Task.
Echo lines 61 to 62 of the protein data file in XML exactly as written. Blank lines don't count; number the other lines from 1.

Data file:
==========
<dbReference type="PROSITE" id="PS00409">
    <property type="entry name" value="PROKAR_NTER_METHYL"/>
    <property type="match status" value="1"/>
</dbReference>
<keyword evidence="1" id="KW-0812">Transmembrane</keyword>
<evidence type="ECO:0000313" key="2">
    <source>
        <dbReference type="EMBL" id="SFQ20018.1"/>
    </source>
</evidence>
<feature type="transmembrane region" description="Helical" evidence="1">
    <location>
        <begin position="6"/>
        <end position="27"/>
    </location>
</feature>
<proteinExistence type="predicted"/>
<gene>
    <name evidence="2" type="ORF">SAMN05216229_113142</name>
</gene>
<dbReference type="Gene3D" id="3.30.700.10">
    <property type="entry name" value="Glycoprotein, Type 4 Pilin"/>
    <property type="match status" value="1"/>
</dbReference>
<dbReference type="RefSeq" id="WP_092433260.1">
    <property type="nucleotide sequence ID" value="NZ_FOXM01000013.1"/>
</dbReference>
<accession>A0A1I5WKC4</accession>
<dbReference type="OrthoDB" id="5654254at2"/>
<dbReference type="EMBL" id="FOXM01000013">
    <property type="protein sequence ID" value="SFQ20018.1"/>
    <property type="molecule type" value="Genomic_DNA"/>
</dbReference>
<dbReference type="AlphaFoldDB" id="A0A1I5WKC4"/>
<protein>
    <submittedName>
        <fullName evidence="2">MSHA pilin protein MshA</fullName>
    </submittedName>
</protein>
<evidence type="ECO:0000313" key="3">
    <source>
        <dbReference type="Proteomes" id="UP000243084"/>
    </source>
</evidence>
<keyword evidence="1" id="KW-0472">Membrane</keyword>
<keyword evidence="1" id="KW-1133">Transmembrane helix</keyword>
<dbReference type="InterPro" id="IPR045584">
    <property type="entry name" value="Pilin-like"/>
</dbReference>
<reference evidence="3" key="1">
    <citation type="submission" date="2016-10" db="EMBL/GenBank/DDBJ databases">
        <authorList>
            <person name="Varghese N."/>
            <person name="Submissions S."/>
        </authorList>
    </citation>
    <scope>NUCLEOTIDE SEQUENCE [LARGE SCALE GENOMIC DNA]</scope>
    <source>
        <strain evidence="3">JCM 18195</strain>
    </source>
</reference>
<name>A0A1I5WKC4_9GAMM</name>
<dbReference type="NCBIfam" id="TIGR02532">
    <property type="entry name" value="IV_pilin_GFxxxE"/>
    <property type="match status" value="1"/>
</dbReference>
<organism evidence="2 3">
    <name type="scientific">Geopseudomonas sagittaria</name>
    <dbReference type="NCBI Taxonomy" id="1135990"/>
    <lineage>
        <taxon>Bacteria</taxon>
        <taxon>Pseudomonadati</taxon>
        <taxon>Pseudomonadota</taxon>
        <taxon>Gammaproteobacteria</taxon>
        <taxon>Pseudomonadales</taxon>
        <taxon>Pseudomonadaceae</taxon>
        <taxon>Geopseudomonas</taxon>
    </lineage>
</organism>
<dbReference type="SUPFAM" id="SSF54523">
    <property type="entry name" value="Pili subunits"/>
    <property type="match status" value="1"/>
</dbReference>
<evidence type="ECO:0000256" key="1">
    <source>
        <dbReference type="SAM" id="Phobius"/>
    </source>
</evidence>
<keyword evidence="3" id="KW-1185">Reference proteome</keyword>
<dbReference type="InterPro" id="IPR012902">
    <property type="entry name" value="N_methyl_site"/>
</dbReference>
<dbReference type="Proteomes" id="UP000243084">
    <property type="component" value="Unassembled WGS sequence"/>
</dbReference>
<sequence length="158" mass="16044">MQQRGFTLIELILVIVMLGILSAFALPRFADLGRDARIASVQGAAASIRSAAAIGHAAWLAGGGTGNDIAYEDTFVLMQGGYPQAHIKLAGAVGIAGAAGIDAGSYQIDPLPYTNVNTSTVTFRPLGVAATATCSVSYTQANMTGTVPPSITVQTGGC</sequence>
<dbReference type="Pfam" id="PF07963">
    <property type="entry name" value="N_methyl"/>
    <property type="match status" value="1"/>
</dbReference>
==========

</reference>
<name>A0A1I5WKC4_9GAMM</name>